After another weekend of filming at the race shop, I have a new drive to update my equipment. At the beginning, I focused only on getting really nice, expensive equipment. I was intimidated to work with anything less than what was perceived to be the best film gear within my budget. I relentlessly called my more experienced friends and either quizzed them on what I should get or begged to borrow gear to try out, all quite complicated to operate for the non-techy type. One of my first interviews ever, due to operator error, I focused in and out during an entire interview because I forgot to set it to manual instead of auto focus. That was disappointing.

Before I launched the current web series I am working on entitled Fastlife, I thought the way to go was to hire a crew, spend money to make a sizzle look professional, and sell the concept to networks. I was quickly proven wrong. Over the course of a year, I spent money, pitched to producers and networks alike, received an offer, and couldn’t get it negotiated, and then ended up right back to where I started. The thing that never wavered was my resolve that this could really be something. I was not only living the story, I was very passionate about it and felt very strongly that it could be inspiring to people. So we embarked on producing a blog and web series entitled Fastlife.

I have now defaulted to the use of my iPhone and a few small pieces of gear for many reasons. For one, the phone is always with me anyway so it’s hard to miss anything. I am documenting the behind the scenes story of my husband’s journey to be a pro race car driver. I follow him, and as the title indicates, he moves very quickly. It became glaringly clear that I wasn’t going to be able to lug around 3-4 heavy bags of equipment and set it up for perfect audio and lighting, etc. every time I wanted to shoot something. As a matter of fact, far before this web series became a reality, my husband said to me, “Why don’t you just use your iPhone? It will be so much easier!” I resisted due to my long held opinion that he oversimplifies things too much. However, I will say, we are moving forward, and I think I was wrong…mostly. The second reason I decided to use the iPhone was that I felt less intimidated to approach people. Most people in the racing world, move quickly. It is an intense fast paced sport, even behind the scenes. So, trying to get an interview with someone or a scene could prove to be challenging if I had to set up gear. One of our primary “cast members” actually walked away from an interview after being mic’ed because he had business to attend to. He couldn’t wait for ten more minutes for a sound check and further camera and lighting set ups. I have taken the approach on Fastlife to be an imperfectly great story teller. I am focusing on the story, instead of the sound, lighting, and perfectly steady camera operating. This is not to say that those are not important, it has just become clear that for this project, that approach won’t work. The last main reason why I am choosing the iPhone over all the gear, is that people are also more at ease with less gear and a smaller camera. In the past I have prided myself on helping subjects be comfortable and open up as naturally as possible in a formal interview setting. With the iPhone, people seem to be mostly at ease. It isn’t as intimidating. My husband’s mechanic has very quickly become very at ease with the camera on him. The iPhone is unintimidating and small.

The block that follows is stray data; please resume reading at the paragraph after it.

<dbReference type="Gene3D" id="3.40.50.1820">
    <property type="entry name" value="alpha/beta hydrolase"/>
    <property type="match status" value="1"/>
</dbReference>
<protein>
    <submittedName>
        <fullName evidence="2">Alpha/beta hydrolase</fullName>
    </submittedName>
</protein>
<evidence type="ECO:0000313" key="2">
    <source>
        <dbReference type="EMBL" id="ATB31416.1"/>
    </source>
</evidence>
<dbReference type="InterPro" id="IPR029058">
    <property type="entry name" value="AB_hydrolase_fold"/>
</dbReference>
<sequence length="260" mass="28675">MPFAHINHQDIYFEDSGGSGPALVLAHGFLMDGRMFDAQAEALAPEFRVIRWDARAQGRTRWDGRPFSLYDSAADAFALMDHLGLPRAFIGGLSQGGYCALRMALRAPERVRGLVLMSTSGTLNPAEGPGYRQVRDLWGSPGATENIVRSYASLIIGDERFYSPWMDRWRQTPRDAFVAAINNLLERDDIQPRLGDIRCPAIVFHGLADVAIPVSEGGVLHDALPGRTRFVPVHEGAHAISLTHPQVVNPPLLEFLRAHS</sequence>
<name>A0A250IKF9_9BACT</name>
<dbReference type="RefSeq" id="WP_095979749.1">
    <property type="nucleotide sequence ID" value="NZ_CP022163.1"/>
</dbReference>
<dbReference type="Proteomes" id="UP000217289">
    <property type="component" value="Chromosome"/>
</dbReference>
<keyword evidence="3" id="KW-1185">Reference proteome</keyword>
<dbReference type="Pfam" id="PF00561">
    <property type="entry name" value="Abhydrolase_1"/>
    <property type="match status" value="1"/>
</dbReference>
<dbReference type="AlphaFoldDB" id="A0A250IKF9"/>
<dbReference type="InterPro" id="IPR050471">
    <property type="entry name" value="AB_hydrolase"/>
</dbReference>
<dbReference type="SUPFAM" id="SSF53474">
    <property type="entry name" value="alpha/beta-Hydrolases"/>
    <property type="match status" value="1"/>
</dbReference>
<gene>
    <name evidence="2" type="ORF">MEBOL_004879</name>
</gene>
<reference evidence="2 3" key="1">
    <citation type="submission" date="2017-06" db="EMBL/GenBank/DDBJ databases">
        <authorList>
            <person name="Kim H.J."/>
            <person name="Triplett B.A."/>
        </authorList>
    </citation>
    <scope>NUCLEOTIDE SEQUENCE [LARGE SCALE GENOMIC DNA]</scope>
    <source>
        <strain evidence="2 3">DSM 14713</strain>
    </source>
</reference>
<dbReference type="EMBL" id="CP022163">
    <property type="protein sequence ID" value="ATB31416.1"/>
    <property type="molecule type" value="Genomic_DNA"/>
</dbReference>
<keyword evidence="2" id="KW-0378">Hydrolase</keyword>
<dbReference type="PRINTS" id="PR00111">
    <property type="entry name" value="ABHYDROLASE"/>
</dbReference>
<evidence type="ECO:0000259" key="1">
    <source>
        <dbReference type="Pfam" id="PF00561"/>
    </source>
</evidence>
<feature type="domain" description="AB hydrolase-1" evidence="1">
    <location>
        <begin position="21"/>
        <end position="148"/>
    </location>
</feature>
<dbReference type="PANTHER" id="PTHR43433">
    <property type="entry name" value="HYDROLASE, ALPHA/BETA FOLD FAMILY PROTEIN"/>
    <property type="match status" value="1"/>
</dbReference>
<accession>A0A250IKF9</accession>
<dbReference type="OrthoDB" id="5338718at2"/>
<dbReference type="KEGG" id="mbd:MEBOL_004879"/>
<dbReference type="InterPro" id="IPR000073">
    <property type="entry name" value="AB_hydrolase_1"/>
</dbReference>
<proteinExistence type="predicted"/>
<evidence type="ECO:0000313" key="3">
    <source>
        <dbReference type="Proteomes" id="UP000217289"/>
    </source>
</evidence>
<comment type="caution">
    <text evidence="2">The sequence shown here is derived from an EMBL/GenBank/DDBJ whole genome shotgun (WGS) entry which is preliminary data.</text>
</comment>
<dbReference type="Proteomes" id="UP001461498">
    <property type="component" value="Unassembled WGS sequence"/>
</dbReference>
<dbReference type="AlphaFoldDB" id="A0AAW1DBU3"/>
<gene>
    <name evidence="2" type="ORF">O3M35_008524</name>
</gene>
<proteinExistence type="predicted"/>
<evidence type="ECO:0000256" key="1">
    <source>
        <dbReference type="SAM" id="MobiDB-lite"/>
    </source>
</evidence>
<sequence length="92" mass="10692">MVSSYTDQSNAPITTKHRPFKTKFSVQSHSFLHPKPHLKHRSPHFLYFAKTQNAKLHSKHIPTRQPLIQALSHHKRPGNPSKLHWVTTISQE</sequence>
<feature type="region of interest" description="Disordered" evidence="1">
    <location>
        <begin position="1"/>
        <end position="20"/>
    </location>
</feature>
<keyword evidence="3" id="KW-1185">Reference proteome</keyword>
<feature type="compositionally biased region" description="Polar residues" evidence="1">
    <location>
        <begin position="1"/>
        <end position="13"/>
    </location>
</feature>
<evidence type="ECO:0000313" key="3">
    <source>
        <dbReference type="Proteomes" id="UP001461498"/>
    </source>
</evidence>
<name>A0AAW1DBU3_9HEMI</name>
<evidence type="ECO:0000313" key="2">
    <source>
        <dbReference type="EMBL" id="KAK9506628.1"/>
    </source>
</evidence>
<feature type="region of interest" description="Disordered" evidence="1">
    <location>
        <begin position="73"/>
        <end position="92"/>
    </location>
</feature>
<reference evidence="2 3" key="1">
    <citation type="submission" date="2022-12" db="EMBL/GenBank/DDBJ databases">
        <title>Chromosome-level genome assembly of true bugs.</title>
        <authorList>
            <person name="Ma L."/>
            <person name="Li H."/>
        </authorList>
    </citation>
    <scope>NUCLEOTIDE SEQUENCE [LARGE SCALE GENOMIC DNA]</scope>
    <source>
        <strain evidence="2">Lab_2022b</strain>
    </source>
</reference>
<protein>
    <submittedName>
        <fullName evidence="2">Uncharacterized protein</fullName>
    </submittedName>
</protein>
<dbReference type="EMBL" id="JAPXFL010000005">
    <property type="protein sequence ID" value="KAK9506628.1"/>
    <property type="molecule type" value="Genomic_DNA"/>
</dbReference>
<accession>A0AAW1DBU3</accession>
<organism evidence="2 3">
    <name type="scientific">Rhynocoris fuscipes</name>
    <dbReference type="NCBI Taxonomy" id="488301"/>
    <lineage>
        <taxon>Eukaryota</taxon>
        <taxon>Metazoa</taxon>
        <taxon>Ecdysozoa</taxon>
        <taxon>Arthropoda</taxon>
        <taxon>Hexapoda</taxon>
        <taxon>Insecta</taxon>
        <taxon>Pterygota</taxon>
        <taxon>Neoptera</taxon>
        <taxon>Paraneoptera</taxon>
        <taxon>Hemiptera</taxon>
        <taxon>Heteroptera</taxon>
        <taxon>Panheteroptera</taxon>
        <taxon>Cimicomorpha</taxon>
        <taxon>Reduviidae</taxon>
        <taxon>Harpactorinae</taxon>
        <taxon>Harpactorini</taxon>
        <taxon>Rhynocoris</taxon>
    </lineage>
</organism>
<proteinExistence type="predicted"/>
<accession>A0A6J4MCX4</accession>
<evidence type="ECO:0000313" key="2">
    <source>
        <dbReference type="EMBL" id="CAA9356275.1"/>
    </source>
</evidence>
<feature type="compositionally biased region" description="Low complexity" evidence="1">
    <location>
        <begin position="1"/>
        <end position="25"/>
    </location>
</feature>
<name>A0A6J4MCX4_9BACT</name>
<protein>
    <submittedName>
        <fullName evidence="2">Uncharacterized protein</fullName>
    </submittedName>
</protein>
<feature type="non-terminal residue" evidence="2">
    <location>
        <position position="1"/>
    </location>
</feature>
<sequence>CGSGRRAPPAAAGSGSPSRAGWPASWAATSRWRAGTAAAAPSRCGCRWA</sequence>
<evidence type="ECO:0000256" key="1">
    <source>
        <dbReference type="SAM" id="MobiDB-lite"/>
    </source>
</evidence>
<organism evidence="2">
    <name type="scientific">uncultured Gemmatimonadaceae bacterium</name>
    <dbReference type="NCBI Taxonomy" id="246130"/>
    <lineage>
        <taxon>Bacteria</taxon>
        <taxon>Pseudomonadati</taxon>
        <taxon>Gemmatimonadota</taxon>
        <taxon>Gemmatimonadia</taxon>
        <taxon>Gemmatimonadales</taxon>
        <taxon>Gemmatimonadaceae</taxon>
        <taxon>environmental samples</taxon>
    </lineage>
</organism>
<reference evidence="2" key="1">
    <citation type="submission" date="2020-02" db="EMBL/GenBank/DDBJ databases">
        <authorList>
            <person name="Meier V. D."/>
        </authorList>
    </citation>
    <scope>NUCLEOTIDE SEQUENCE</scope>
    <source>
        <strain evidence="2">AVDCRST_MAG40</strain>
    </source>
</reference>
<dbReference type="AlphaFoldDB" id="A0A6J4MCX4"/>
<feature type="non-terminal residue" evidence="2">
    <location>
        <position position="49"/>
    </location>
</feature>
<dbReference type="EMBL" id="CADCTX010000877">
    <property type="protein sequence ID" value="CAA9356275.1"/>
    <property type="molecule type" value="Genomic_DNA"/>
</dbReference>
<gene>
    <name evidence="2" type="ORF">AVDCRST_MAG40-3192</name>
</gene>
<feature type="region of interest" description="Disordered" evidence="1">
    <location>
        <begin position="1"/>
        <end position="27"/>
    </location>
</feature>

As with any equipment, no matter how small, there comes a time when updates or improvements are needed. After visiting Pro Photo in Portland, OR, I added a small Rhode Mic designed for iPhones and a wind cover. I purchased a bendable small phone tripod that also acts as a handle for steadying the camera a little easier or holding it out away from me if I’m adding myself into the shot. Recently my iPhone 6 has begun to have a mind of its own. At random, it just types and opens apps on its own. At one point over the weekend I was filming some fun spots for social media and waited to check it until I got in the car. The audio was blown out and there was intermittent loud interference. It is the tool I have come to rely most on and it was having a meltdown. I was already aware of the better camera in the iPhone 7, but was having a hard time throwing more money at a project I had already gone way over budget on. Needless to say, the iPhone is getting upgraded today. It will still work well with the rhode mic for the iPhone with an adaptor and I will continue to use the small tripod.

There are some downsides to the iPhone. Low light compromises the quality rather severely. The mic plugged into the phone is the highest quality sound. it’s better than just the iPhone mic. Running around with an iPhone is also not very stable. Almost all of my videos are flagged on You Tube for adding stabilization. My next steps will begin with the upgrade to the iPhone 7 Plus. I have researched stabilization for the iPhone and what other bloggers are using for cameras. I may add one pf these to my package. In which case, I will update you weekly on the gear I add to my filmmaker toolbox. For now, as my life coach Louise says, “The best story wins.” I will focus on the quality of the story and improve upon the equipment over time. I do know that I will appreciate every new piece of equipment after having operated with such a bare bones gear package.

My Gear